However, a large part of Gucci’s online consumption was still controlled by wholesalers and luxury e-tailers such as Farfetch, Net-a-Porter and more. To this day, Gucci remains as one of the best performing luxury brands online.
Since then, Gucci’s parent company, Kering have expanded the brand’s DTC capabilities in an effort to redirect online traffic from these retailers and marketplaces back to its own e-commerce platform.
This year, Gucci announced a new video-based shopping feature called ‘Gucci Live’, spurred by the latest live-streaming craze.
It recreates the personalised experience of visiting a physical store with a sales assistant tending solely to the customer.
The video service connects consumers directly to Gucci staff based in the Florence service centre and operates independently with staff dedicated specifically for this new hybrid shopping method.
With more brands leveraging the power of digital innovations such as live-streaming and AR to overcome physical barriers in e-commerce, it begs the question: are physical stores are even relevant in today’s society?
Are Physical Stores Dead?
Display windows are filled with mannequins sporting the latest styles and malls are still teeming with avid shoppers, so it seems retail stores have not been rendered obsolete.
They still continue playing a key role, accounting for 75% of forecast sales in 2025.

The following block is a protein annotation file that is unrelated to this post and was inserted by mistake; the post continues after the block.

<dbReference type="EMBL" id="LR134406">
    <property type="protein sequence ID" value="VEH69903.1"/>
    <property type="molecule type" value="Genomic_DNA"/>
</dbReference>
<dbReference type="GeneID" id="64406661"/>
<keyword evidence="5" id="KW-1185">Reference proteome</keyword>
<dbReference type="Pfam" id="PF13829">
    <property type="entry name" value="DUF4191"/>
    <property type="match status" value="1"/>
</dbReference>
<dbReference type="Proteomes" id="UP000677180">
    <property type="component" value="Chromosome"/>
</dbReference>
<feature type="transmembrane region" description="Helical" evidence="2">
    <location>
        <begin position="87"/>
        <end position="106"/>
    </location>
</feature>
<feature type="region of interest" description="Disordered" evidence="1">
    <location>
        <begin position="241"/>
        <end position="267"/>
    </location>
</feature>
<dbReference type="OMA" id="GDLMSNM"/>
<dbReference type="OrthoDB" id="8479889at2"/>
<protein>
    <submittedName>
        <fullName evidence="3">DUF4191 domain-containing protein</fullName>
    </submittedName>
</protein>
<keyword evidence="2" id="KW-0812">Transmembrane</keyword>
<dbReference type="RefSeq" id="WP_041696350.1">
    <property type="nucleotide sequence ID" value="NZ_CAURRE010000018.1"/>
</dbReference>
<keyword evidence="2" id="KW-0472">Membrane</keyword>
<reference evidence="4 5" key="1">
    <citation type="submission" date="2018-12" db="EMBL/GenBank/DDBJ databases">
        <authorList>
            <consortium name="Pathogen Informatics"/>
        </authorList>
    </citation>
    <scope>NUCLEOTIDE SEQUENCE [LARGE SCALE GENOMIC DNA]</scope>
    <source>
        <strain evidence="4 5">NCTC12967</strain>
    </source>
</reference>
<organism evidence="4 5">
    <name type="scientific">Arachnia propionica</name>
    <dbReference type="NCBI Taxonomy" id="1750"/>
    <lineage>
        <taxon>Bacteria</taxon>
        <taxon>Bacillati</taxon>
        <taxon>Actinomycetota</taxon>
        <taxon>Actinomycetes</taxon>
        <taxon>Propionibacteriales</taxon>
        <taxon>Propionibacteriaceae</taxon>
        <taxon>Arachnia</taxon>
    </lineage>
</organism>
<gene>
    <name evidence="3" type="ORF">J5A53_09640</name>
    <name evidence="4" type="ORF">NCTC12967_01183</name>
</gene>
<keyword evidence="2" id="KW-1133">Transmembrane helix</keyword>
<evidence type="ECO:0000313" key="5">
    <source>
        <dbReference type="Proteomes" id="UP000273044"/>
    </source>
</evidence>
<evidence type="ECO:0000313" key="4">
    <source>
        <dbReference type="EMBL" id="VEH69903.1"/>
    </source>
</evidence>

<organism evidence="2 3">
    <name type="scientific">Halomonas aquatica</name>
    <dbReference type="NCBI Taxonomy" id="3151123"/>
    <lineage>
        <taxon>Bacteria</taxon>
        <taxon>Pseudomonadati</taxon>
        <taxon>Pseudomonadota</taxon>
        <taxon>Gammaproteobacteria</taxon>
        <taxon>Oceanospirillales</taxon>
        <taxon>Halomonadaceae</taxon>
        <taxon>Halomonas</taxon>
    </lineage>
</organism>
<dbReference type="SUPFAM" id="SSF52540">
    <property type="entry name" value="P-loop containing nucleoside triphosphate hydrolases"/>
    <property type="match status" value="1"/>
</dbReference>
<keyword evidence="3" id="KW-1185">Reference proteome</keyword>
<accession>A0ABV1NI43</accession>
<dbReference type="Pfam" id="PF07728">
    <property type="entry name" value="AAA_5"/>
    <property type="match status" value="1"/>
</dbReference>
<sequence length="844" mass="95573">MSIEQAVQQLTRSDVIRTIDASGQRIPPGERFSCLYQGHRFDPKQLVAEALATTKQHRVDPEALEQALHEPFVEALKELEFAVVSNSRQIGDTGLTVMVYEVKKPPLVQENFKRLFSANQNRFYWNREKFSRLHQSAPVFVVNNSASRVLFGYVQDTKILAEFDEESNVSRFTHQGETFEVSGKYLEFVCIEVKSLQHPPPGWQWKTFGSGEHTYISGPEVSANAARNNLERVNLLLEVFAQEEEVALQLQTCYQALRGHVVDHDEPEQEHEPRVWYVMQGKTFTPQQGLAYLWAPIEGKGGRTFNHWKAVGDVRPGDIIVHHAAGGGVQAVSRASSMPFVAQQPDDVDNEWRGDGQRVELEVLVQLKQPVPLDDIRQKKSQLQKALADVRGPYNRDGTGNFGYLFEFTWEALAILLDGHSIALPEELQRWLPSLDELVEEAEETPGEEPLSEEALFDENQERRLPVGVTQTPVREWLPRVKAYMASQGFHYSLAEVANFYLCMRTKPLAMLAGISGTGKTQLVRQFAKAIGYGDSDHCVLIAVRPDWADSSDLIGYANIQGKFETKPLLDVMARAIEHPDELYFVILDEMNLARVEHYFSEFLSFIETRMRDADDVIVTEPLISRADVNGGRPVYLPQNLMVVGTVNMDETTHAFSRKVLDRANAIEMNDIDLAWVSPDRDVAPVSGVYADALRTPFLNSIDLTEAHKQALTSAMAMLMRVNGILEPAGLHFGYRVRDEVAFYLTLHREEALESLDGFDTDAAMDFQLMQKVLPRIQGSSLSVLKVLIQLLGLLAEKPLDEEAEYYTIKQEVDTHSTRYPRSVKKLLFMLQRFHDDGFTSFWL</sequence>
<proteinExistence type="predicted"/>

As digital continues to rise, luxury brands are shifting the approach of their brick-and-mortar stores, opting for flagship outlets instead. These stores focus on the experience and feature display showrooms to drive online sales, rather than compete against it.
Branding studio Base Design partner Geoff Cook said, “It is more important than ever to have fewer physical stores that offer heightened experiences that can be shared,” he said.
“Millennials are more focused on experiences which inherently incorporate what they value: sharing time together, transparency or realness, and perhaps learning something or doing good along the way.”
Hermès is a good example of experiential retailing. The brand behind the iconic Birkin bag created an in-store experience akin to a museum visit in 2016, opening a slew of pop-up stores in four international cities –Strasbourg, Amsterdam, Munich, and Kyoto.